I’m the kind of person who looks for the silver lining in things. Sometimes it drives my family crazy. And I get it, there’s a lot of suffering in the world. The idea of constantly striving for permanent satisfaction, happiness (or whatever you want to call it) ignores the natural ebb and flow that life is.
But what most people don’t know is the role positivity plays in getting through the hard stuff. Besides feeling good and lowering stress, positive emotions also help us develop coping mechanisms so that we can handle the ups and downs. (For more on resilience and coping, see the links at the end of this newsletter.)
Positivity is one of the topics that I’m currently teaching in a new series of workshops with a group of women’s equality advocates. I’m excited to explore the connection between lasting social change and positive psychology, because I think it’s a powerful combination. Imagine if the world’s most inspired social entrepreneurs and change agents had the tools to amplify their energy, commitment and impact!
And isn’t a positive world, with more equality and cooperation, what social change is meant to bring about anyway?
Positivity isn’t meant to be a quick fix.
In any case, positive emotions are an end, but also a means. They’re a part of a larger toolbox of self-awareness that provides hope, strength of character and perseverance needed to see through the hard work of social change.
People like Martin Luther King Jr., Nelson Mandela, and countless others were able to catalyze massive social change because they had perfected the skill of finding positive attributes like hope, inspiration and faith in all circumstances.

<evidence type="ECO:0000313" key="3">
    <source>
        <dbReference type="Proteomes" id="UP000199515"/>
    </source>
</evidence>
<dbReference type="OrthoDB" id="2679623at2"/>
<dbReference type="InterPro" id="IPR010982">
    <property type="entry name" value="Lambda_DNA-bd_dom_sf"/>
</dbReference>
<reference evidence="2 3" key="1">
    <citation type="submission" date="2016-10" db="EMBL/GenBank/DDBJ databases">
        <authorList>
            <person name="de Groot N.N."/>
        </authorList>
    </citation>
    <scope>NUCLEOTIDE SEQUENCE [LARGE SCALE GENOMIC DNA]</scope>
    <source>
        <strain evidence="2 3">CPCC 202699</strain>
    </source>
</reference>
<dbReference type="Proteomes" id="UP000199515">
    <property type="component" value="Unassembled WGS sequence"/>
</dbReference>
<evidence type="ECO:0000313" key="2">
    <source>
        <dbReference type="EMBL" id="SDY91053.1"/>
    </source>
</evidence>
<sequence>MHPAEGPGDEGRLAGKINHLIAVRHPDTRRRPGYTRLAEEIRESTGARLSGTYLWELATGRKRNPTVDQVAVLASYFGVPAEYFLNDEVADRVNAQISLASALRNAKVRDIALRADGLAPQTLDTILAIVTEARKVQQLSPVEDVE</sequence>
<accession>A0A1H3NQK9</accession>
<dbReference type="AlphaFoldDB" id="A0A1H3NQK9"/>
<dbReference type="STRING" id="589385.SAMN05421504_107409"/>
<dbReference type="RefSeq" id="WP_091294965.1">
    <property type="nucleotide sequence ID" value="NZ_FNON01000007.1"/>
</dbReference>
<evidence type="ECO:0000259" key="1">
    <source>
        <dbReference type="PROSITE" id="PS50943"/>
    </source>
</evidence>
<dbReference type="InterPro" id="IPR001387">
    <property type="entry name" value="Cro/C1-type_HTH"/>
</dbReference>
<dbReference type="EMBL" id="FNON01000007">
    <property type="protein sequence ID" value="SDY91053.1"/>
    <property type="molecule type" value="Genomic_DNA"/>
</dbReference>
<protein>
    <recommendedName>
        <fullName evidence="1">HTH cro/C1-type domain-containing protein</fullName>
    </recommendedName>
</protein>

We may not all be social change leaders, but I believe we all have the potential to use positivity to our advantage. (And because I’m teaching a series on this topic, writing about it is a great chance to organize my thoughts!) There is so much about positivity that’s important, but some of the most crucial points are:
We can all learn to feel and enjoy positive emotions.
Positive emotions strengthen our immune systems, promote our mental health and build coping mechanisms.
When we feel the safety of positivity as opposed to the threat of negativity, we naturally want to support others, contribute and give back.
In short, positive emotions help us cope with the world and build a more positive one.
People’s resistance to positivity tends to look something like this:
Positivity is just an emotion. Emotions don’t change the world, people do.
Aren’t some people just naturally born more positive than others?
Isn’t it selfish to feel good when there’s so much that’s “not good” in the world?
It’s not possible to feel positive in the midst of what’s going on right now.
Well, ok positive emotions are “emotions” by definition, but they’re also sensations that can harness the power to move mountains. Imagine what the world would look like if it were positive emotions that were moving it instead of negative ones?
And yes, some people are born more positive. But it’s still something we can all learn and improve at. And given the power that positive emotions give us and how they promote compassion, feeling good isn’t selfish, it’s probably the best thing we can do for ourselves and others.
And contrary to popular opinion, which says that things need to be going well a priori to feeling good, it is quite possible to develop the ability to see a silver lining in most things.
I like to think of a tree as a metaphor for how positivity supports us. As trees, our roots are what provide nourishment and strength. Our branches are all that we do in the world. If we try to grow our branches up without a strong root system, we’re likely to fall over in a serious wind storm. Positive emotions and self-knowledge serve as roots, giving us the strength to weather any storm.
In the end positivity is really about being flexible. A tree that can’t bend in the wind will break.
Formación y Coaching